What's in a name? If I named this dish pickled cabbage, it might conjure up images of clay jars of fermented, kind-of-smelly kimchi buried in the ground out behind the house, and to some, that's a real turn-off. So, I thought, why not call it pickled cole slaw? And then, go one step further and actually make it with store-bought cole slaw mix? Of course, you can shred green or red cabbage, and a few carrots, and make your own mix, but I let someone else do the work. Buy cole slaw mix in a bag at the grocery store and rinse in very cold water to perk it up. Add the seasonings for a quick brine, and this Asian pickled cole slaw is ready to eat in an hour. No need to dig up your back yard. Serve as a side dish with grilled chicken or meat, or in a fish taco.
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It takes a village to make a salad. Well, it takes my village to make this salad: raspberries and blueberries from Bob and Charlotte, goat cheese from Christine (a cheesemaker-in-training), baby arugula from a farmstand up the road, all brought together by a simple poppy seed dressing from ingredients I always have in the pantry. One taste of this salad, and you'll want to move to my town and meet my friends, or at least get their addresses so you can collect the ingredients. Poppy seed dressings often contain onion (this one doesn't) and mustard (this one doesn't), and a little bit of sugar (this one does). I make mine just slightly sweet, a perfect counterpoint that doesn't overwhelm the bite of the arugula. Dark leafy greens and antioxidant-rich blueberries pack a powerful nutritional wallop -- a nice bonus in something that tastes so good.
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Necessity -- or is it forgetfulness? or humidity? -- being the mother of invention, this cucumber ribbon salad owes its spectacular ranch-style buttermilk herb dressing to a great pantry, and to my strong desire not to drive five miles to the grocery store for a quart of buttermilk on an unbearably hazy-hot-humid day. Powdered buttermilk, a baking pantry staple that will keep perfectly happy in the refrigerator for months, contributes the characteristic tangy ranch flavor, with a boost from Greek yogurt and a small amount of mayonnaise. I like the combination of dill, parsley and chives from my garden for a vibrant herby punch. The overall result? Delicate, much more so than traditional ranch dressing. I'm planning to use the leftover dressing on grilled salmon. The cucumber salad didn't last much longer than the time it took to photograph it. I ate it for breakfast. All of it.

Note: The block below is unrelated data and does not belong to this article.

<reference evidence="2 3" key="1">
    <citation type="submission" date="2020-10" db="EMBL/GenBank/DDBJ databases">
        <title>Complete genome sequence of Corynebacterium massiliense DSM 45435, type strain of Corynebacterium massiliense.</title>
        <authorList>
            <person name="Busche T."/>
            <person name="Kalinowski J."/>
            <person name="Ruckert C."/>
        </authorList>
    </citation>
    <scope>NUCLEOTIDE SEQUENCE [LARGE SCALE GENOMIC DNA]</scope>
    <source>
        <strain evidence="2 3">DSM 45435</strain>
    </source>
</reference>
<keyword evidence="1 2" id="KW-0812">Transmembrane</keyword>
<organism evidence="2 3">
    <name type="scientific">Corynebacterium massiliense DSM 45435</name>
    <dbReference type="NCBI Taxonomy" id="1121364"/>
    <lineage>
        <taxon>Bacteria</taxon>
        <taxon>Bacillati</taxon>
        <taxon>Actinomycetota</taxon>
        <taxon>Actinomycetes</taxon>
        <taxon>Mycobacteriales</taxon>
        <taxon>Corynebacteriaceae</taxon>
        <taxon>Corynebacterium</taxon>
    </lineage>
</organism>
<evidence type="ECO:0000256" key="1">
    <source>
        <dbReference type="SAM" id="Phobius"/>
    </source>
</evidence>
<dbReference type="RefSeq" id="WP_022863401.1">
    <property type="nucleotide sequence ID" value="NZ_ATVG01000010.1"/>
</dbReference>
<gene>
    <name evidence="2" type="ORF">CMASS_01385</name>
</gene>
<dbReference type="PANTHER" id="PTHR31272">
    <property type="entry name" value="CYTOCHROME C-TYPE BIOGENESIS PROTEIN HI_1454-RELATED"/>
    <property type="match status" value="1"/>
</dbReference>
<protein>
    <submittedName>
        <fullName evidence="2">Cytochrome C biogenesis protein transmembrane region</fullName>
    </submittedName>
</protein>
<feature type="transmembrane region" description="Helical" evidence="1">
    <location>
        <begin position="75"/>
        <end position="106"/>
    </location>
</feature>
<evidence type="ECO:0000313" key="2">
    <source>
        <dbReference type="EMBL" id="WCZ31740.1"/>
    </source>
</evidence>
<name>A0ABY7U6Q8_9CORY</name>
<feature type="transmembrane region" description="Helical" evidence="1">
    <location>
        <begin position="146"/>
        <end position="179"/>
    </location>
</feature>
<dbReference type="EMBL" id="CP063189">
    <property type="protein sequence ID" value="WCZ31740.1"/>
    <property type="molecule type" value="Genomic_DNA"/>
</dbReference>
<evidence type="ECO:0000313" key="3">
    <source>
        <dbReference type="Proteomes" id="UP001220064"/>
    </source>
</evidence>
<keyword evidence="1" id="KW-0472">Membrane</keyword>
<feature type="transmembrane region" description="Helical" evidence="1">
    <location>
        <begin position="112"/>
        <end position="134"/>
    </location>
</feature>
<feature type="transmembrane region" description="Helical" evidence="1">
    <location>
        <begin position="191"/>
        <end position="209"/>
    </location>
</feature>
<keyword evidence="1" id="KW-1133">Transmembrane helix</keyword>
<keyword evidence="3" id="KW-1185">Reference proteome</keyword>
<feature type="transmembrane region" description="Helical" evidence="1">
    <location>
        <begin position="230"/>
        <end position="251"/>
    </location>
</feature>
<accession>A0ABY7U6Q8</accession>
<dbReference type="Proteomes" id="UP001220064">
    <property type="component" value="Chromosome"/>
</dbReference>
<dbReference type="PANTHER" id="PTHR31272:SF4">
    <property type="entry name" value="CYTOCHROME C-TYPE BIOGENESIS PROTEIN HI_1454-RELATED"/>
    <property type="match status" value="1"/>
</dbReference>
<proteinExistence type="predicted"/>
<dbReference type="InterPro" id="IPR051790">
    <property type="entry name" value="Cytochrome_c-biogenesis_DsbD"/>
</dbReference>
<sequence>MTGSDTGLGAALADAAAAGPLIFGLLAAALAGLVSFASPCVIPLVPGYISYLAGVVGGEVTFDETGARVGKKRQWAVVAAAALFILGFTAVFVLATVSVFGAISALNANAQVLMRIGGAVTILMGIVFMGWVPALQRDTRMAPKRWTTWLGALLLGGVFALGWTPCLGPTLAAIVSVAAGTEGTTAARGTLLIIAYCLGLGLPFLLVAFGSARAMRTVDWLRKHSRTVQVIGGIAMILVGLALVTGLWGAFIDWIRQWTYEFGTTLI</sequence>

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True confession: I'm not wild about chickpeas. A bad dinner party entrée served to me more than thirty years ago left a permanent scar on my taste buds; the host, a newly-minted vegetarian, served undercooked chickpeas that felt like tiny pellets assaulting my stomach. To this day, I'm leery of recipes that call for dried chickpeas, and except when making hummus, I always give canned chickpeas a second cooking, if only for a few minutes. This recipe for roasted chickpeas with raisins, parsley and mint takes that approach: a quick roasting at high heat to give the chickpeas some depth of flavor, then a toss in a sweet vinaigrette with fresh herbs from the garden. Vegan and gluten-free, this would be perfect for a light lunch or potluck.
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